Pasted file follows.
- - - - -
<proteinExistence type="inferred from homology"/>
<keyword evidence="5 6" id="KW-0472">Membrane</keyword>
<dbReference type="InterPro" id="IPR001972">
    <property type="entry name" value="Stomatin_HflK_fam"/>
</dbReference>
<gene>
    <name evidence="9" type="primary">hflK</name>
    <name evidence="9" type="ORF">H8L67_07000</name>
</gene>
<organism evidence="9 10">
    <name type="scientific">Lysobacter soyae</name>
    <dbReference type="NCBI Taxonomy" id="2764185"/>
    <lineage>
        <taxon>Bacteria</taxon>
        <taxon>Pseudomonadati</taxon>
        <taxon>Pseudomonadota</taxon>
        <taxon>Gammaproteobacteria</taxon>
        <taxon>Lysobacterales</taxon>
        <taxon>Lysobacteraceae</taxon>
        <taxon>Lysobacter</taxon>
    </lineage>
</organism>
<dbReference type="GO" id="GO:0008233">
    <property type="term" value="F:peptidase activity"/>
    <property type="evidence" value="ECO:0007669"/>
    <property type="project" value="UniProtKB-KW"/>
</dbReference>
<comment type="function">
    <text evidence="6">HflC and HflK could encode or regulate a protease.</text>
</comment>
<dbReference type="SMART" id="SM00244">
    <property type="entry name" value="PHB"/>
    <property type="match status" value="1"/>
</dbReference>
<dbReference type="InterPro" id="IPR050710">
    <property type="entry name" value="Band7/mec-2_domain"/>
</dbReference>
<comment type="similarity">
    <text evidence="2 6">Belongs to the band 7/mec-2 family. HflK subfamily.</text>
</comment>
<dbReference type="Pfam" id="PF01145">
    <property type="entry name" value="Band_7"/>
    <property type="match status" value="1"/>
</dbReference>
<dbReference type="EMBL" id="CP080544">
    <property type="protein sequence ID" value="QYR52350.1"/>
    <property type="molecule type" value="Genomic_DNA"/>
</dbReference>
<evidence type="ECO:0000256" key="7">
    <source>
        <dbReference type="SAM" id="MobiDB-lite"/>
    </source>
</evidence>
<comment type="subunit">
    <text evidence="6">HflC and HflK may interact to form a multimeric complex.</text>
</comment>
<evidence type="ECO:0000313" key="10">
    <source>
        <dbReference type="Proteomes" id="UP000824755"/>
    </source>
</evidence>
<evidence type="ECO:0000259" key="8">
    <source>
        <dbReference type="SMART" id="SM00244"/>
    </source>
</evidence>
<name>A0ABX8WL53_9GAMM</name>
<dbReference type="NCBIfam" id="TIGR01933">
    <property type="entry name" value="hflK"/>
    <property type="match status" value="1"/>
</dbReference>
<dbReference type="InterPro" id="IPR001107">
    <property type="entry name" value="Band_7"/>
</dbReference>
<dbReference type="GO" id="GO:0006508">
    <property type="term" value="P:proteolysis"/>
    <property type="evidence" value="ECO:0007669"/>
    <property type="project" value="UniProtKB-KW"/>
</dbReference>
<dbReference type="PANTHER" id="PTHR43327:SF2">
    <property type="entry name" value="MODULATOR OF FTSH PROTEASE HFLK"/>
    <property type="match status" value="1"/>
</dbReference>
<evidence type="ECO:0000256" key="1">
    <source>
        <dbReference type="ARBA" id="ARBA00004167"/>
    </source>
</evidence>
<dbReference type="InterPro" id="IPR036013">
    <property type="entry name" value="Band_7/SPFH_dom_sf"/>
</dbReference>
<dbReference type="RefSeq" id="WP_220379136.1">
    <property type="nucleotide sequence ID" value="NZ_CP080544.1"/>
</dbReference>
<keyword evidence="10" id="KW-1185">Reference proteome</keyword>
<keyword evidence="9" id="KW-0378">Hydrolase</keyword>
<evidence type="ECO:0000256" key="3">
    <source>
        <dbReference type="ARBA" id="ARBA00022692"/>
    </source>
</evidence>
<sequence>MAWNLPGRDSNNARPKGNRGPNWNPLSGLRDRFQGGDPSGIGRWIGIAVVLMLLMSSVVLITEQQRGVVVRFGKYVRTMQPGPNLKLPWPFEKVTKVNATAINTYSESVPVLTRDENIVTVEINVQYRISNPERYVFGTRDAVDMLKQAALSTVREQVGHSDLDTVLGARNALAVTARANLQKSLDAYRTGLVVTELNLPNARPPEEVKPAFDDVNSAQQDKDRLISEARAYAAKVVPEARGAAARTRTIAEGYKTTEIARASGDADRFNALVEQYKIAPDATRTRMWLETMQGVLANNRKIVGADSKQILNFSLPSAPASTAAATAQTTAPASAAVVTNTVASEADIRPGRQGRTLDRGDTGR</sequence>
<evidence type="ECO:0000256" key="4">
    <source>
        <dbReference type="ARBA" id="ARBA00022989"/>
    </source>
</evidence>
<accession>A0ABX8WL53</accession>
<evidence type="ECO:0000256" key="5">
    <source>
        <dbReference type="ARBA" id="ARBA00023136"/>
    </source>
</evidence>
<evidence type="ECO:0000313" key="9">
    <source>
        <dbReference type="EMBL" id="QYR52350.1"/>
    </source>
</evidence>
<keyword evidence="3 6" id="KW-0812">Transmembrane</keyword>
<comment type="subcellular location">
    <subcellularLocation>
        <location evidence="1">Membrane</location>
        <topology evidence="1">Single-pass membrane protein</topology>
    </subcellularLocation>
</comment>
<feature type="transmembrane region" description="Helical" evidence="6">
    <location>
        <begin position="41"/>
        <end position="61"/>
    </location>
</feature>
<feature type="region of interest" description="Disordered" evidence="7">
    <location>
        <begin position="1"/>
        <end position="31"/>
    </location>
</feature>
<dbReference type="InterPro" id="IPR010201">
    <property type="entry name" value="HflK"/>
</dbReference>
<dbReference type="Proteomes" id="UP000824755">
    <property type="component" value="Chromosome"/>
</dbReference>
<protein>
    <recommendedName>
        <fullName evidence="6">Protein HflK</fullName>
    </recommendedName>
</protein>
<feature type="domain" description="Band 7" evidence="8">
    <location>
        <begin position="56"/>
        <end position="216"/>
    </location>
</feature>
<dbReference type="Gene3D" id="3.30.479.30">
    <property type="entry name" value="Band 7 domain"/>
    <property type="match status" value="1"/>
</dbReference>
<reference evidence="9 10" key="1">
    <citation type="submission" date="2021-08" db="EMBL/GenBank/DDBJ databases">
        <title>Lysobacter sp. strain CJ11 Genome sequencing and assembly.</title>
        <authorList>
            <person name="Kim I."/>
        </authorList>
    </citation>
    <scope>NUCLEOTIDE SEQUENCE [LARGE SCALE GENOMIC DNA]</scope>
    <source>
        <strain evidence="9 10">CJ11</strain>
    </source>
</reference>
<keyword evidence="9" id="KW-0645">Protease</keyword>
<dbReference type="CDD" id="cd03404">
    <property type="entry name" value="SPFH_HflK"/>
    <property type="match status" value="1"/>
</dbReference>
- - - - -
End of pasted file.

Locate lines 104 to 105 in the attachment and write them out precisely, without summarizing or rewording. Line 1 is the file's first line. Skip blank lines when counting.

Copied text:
    <source>
        <dbReference type="ARBA" id="ARBA00022989"/>